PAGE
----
Since 2011, the research and development tax credit has become the main tax incentive the ATO offers innovative companies in Australia, replacing the R&D tax concession. The ATO does a world leading job in defining the eligibility criteria and administering the program, however, the significant complexity and  need for compliance mean that many companies can’t manage the application process internally and rely on outside expertise.

There are hundreds of companies competing for the chance to write and submit your R&D tax incenive claim. Their value proposition: free money. Ok, somewhat free money. R&D providers will charge anything from a small fixed fee to 30% of your claim value for something that is essentially a fancy essay about your technology and some spreadsheets.

This begs the question: Are they worth it?

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Is getting an R&D advisor worth it?

The truth is: you can file a bare-bones, home-made claim and have it go through without any issues. Having your claim enquired or adjusted is a question of probability and ATO manpower. Audit rates range from 5% to 20% (depending on who you ask), and just like the fact that not everybody will get a personal tax audit, not everyone will get an R&D enquiry if their claim is weak or poorly supported.

Call it a dirty secret or an obvious truth, but you might be able to calculate your tax credit on the back of a napkin, send it in and have it paid out at the same time as all the other technical works of art that are sent to the ATO.

Emphasis on might.

Most companies cannot base their cash flow (including payroll, office rent, and the kitchen fruit bowl) on “might”. A claim that has not been vetted by someone with a lot of experience could also end up in an audit. An R&D audit is the kind of burden you need to have experienced to understand, and it involves a kafkaesque series of calls, emails, clarifications, and a good few months of bureaucratic back and forth. Add to that the fact that your claim could be significantly reduced, totally rejected, or simply just held up for 6-12months, and you see why winging it could be bad advice here.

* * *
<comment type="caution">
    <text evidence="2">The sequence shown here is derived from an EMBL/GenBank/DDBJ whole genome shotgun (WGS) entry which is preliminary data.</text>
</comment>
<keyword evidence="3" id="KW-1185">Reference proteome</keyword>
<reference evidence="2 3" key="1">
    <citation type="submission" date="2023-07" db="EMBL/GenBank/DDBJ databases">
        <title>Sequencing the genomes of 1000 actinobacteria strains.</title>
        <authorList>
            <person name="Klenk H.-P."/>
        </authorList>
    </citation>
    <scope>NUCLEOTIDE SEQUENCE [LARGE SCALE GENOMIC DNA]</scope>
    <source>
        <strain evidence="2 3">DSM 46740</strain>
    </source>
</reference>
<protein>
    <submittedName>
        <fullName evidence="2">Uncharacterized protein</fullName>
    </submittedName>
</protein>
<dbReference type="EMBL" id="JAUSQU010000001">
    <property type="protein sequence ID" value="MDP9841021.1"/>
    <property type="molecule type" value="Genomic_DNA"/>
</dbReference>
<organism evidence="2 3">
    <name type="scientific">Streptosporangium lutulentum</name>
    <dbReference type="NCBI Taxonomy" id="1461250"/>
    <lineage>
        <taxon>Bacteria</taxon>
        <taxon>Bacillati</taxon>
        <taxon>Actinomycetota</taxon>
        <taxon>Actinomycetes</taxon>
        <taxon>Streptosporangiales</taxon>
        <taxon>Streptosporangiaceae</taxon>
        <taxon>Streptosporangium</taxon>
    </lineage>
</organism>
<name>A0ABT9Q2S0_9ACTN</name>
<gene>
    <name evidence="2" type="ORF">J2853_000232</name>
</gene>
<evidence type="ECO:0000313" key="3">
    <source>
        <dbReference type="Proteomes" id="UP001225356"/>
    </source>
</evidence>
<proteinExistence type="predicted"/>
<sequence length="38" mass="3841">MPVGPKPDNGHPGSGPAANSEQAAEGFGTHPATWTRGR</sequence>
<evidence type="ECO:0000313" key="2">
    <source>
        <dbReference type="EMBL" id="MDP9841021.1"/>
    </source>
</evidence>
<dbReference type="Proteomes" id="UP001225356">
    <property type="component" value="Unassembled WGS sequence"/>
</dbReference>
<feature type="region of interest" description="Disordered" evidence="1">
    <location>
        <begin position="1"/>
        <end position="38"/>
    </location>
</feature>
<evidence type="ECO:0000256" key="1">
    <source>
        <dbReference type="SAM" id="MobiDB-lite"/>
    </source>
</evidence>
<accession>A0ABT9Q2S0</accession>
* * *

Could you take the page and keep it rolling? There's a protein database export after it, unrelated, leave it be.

Working with an experienced R&D consultant who offers audit defense as part of their package acts as double insurance: against the event of an audit, and, if the audit does occur, against the need to deal with it yourself (probably badly, as “bickering on the phone to the ATO” is presumably not your most endorsed skill on LinkedIn).

Chat to one of our specialists to choose the best R&D advisor

Our team has been working with R&D advisors for years, so we know the market better than anyone. If you want a no-obligation recommendation for an advisor that fits your business, simply contact us.

Should I get an R&D consultant when my claim size increases?

It seems a cruel joke that most R&D providers have a percentage success fee. What is a $2,000 fee on a $10,000 claim quickly escalates to $40,000 when you’re claiming $200,000. It sounds ludicrous to pay this much for paperwork. Yet, it is exactly when the stakes are higher that having an advisor matters most (also, little tip – anything in life can and should be negotiated!)